| The ad here was printed Monday,
February 23, 2015 from the www.BestBuy.com website, and the phone number
written on it is for their store in Mayfield Heights, Ohio, the local store
where the customer wanted to make the purchase. When a customer called to see
if there were actually any in stock, the customer was told there would be some
in Wednesday or Thursday (February 25 or 26, 2015), and that the advertised
sale price would be honored.
customer arrived at the store the afternoon of Thursday, February 26, 2015, the
item was in fact in stock, and the computer sales associate retrieved one from
the locker above the display along the wall. Unfortunately, the sales associate
refused to honor the advertised price. The customer explained that he was told
the price would be honored when the computers arrived, but the sales associate
still refused to honor the advertised price, or for that matter even the
The customer asked for the
manager, and a man with 'Dave' and 'Manager' on his badge arrived. The customer
was told the sale price was a "Monday only sale" and the store will not honor
the price. When the customer pressed on the issue, called it "bait and switch"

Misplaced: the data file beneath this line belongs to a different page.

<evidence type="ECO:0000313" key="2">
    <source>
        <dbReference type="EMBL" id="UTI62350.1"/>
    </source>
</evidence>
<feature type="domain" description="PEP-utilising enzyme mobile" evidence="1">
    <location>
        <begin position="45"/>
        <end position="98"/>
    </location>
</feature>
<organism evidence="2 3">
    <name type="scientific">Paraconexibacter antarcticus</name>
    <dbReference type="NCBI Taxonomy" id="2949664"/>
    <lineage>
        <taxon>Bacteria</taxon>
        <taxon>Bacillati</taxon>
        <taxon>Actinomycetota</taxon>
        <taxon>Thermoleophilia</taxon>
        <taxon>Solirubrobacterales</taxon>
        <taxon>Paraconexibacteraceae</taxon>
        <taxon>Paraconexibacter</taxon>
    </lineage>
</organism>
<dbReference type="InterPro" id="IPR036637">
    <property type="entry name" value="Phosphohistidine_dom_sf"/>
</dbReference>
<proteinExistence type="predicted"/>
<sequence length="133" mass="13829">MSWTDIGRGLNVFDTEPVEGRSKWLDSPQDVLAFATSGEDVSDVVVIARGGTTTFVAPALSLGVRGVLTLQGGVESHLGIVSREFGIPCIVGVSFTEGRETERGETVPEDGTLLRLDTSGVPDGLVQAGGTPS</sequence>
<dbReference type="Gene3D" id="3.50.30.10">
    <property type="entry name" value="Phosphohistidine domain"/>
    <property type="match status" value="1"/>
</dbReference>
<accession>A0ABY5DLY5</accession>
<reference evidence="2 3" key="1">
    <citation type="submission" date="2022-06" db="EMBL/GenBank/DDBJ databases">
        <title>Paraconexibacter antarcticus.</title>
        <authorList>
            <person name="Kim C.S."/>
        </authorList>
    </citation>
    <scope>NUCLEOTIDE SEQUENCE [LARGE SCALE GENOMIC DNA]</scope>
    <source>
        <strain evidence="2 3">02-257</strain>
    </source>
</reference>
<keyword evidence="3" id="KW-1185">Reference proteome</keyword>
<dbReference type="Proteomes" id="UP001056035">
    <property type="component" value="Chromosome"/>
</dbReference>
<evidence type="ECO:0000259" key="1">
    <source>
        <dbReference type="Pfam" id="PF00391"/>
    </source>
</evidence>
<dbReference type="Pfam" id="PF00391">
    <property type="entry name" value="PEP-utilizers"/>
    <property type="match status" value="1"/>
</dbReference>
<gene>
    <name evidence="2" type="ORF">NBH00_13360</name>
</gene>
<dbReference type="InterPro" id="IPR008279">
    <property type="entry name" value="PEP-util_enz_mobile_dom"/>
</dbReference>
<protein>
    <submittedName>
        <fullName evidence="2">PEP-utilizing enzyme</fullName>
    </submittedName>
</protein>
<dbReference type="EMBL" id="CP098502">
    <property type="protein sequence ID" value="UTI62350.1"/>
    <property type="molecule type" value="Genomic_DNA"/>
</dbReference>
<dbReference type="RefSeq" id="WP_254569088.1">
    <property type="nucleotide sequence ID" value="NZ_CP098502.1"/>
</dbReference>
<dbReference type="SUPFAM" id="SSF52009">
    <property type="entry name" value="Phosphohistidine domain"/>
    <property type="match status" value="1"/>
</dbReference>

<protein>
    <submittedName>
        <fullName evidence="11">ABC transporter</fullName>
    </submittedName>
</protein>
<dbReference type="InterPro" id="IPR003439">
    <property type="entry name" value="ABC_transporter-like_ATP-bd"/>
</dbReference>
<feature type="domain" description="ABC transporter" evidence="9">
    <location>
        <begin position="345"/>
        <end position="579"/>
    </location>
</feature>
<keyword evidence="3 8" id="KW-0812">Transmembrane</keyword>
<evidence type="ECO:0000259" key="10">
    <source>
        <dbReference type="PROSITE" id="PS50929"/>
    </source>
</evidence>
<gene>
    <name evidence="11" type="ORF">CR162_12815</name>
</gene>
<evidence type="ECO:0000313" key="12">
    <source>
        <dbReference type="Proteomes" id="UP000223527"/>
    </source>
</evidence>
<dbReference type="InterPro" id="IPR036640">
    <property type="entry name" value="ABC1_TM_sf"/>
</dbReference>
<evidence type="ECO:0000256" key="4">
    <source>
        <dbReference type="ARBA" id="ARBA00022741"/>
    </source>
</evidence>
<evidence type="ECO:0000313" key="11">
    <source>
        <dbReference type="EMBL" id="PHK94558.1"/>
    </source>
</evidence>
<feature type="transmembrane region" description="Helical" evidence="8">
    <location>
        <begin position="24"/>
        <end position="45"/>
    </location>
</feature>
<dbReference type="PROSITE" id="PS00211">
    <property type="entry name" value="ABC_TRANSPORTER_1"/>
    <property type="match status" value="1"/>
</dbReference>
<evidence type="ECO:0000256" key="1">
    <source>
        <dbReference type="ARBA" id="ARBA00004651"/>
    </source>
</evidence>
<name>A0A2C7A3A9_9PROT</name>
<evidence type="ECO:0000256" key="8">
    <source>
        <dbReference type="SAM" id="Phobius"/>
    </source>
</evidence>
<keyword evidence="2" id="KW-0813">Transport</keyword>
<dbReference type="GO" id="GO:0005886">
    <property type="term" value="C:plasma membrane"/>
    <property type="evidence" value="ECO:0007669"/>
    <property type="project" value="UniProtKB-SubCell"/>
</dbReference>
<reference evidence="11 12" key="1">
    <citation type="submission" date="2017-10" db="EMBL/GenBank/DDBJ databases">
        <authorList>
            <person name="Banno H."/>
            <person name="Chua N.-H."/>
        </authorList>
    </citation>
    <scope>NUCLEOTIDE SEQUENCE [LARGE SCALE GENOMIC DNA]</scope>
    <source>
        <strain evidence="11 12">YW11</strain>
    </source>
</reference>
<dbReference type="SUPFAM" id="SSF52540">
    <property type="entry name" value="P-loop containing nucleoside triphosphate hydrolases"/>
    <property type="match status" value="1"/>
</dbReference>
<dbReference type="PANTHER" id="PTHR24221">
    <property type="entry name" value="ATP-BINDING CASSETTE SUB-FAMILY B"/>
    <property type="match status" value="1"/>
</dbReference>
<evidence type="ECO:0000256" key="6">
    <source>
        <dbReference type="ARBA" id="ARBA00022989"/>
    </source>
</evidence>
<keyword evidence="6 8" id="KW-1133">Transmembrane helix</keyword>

and refused to buy the same computer at the regular retail price which was one
hundred dollars more, the manager escorted the customer to the front of the
store and out the door. All the while the customer was asking the customer was
pressing the bait and switch question.
consumer protection laws, if an item is advertised, the price in the ad must be
honored. When a rain-check for the item is offered the rain-check must be
honored. When the customer called the store on the Monday, the person on the
phone clearly stated four were arriving Wednesday or Thursday, and sure enough
the computers were available for sale, but not for the advertised price.
This is a clear case of bait and switch, which
dictionary.law.com defines as "bait and switch. n. a dishonest sales practice
in which a business advertises a bargain price for an item in order to draw
customers into the store and then tells the prospective buyer that the
advertised item is of poor quality or no longer available and attempts to
switch the customer to a more expensive product." In this case, a customer was
lured into the store for an advertised item, was promised the advertised item
was in fact going to be available at the sale price, but was then denied the
advertised sale price. Boycott Watch sees this as a clear violation of federal
consumer protection laws.
The customer drive for
thirty minutes each way to the store, the called the corporate help number,
1-800-Best-Buy, and spent forty minutes getting run around. When transferred to
a supervisor, the photo of the ad was emailed to the supervisor per her
request, but so far nothing has happened.
is, the customer spent more than two hours attempting to have Best Buy fulfil
their ad, but after one week Best Buy has only remained silent. Boycott Watch
will be filing a complaint to the Ohio Attorney General and the Federal Trade
Commission. Updates will be posted as available.